Army Colonel Fabian Estevez is quoted in the South American press as saying the dog miraculously survived the incident and had since been treated for its injuries and “was doing fine.”
The four soldiers who were filmed shooting at the dog have been identified, but face no charges, according to Colombia Reports.
“But this is a regrettable and despicable act from the point of view of the National Army,” Estevez said. “Some young soldiers in an unusual game committed an act of indiscipline which will be subject to investigation of military justice.”
Posted by jwoestendiek November 20th, 2012 under Muttsblog, videos.
Tags: animal cruelty, animals, army, cell phone, cellphone, colombia, colombian, Colonel, cruelty, detection, disturbing, dog, dogs, Fabian Estevez, graphic, infantry, internet, magdalena 27, pets, posted, practice, shoot, sniffer, soldiers, south america, target, video, youtube
The west’s version of kudzu — a noxious weed known as Dyer’s woad — is being sniffed out by specially trained dogs as part of a program in Montana aimed at eradicating the fast-spreading, yellow blooming, Russian-born member of the mustard family.
First found in Montana in 1934, the weed, native to southeast Russia, can grow four inches in a week, produce as many as 10,000 seeds, send its roots five feet underground and climb waist high, leaving little room for native plants.
That’s where the dogs come in.
Deb Tirmenstein and her dogs — a Labrador named Wibaux and a border collie called Seamus — joined Montana’s Dyer’s woad eradication project in 2011.
Wibaux, initially trained to find cadavers, and Seamus, who was rescued from a Bozeman shelter, now scramble up and down mountains sniffing out pockets of the weed. When they find some, they get a treat, and the weed gets sprayed with herbicides.
The project grew out of research conducted at Montana State University, acording to an article by the Montana State University News Service, published in the Helena Independent Record.
Montana Dyer’s Woad Cooperative Project started in 1984, and it has seen the weed’s presence drop from 17 counties down to seven – Beaverhead, Silver Bow, Carbon, Flathead, Gallatin, Missoula and Park.
The dogs are just the most recent tool in the battle.
Kim Goodwin, a research associate in the Department of Land Resources and Environmental Sciences in MSU’s College of Agriculture, started investigating the possibility of using dogs to detect noxious weeds when she was a master’s degree student at MSU.
Goodwin’s research showed that dogs and people complement each other when looking for noxious weeds. People can spot large flowering patches of the plants ; dogs can detect single plants, even before they start sprouting.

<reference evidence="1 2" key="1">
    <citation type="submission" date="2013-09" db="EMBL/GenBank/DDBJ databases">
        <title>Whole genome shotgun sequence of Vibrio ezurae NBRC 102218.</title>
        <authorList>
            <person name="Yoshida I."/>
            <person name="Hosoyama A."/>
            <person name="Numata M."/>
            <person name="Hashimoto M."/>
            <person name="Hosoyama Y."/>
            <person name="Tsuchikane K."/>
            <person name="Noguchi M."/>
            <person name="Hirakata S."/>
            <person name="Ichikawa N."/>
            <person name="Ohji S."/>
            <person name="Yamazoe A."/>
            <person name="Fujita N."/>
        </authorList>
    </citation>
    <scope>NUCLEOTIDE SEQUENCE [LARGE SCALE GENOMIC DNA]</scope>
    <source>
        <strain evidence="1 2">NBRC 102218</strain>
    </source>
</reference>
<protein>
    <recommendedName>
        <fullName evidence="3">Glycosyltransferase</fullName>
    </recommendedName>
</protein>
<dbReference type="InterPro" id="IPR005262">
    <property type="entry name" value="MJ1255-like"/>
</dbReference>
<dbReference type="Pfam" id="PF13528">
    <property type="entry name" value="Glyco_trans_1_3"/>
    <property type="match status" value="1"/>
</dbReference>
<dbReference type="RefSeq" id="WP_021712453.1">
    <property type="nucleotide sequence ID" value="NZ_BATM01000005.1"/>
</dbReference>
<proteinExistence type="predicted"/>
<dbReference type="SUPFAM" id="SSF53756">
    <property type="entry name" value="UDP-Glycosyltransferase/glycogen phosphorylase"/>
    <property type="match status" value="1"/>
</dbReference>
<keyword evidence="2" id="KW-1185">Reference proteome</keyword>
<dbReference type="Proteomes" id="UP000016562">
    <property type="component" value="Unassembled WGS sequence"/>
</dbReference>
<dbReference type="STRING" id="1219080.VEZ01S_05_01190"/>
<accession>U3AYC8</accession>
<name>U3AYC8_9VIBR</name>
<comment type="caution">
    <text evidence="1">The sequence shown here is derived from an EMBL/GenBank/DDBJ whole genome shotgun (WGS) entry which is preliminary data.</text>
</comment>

“Through our research, we found they are able to detect twice as many small plants as the surveyors do,” Goodwin said.
This year on Mount Sentinel in Missoula the dogs detected about 40 locations that humans missed, said Goodwin, whose original research used German shepherds and focused on knapweed.
Goodwin said she got the idea for using dogs to detect noxious weeds after reading about the ”Beagle Brigade,” which inspects luggage and boxes for the USDA at U.S. airports and ports of entry.
Trainers introduced Wibaux to Dyer’s woad by hiding the weed inside a box with holes in the lid and placing the box next to boxes containing other weeds.
When Wibaux realized she would receive a treat or get to retrieve a ball every time she detected Dyer’s woad, she started honing in on it.
(Photos of Wibaux and Seamus by Sepp Jannotta / MSU)
Posted by jwoestendiek November 15th, 2012 under Muttsblog.
Tags: animals, border collie, control, Deb Tirmenstein, detection, dogs, dyers woad, eradication, idaho, kim goodwin, labrador, montana, montana state university, nature, noxious, pets, program, research, retriever, science, seamus, sniff, sniffing, weed, weeds, west, wibaux, woad
The National Fire Dog Monument, a memorial to accelerant-detecting dogs, is scheduled to arrive today in Washington.
Over the weekend, the sculpture stopped in Bloomington, about halfway through a 12-city, 2,000-mile tour that began in Denver, where it was created. The tour is sponsored by State Farm Insurance and the American Humane Association.
“From Ashes to Answers” is a sculpture of a firefighter looking down at his Labrador retriever. Its destination, and forever home, will be Fire Station No. 3 in Washington.
You can learn more about the monument, which acknowledges the work of accelerant-detecting dogs used in arson investigations, at the monument’s website.
The life-sized, 450-pound statue was conceived by Jerry Means, an arson investigator from Colorado, and sculpted by Denver-area firefighter Austin Weishel.
“The work that the dogs do really inspired me to create something where they can be recognized and so, four years ago, we started raising money,” Means told The Pantagraph. “We raised over $100,000 and are bringing recognition to these dogs who are so important in finding out who or what is responsible for fires.”
Weishel, a 22-year-old, self-taught sculptor, spent more than 1,500 hours completing the project.
“It’s something I enjoy doing and being a firefighter myself, I made sure I took the time and effort to get every detail exactly right,” he said.
Photo: Sculptor Austin Weishel of Colorado and Bruce Abbott, a member of the Bloomington Township Fire Department, next to the sculpture; by Lori Ann Cook-Neisler / The Pantagraph)
Posted by jwoestendiek June 28th, 2012 under Muttsblog.
Tags: accelerant, animals, arson, austin weishel, bloomington, detecting, detection, dogs, fire, insurance, investigations, jerry means, memorial, national fire dog monument, pets, sculptor, sculpture, state farm, tour, washington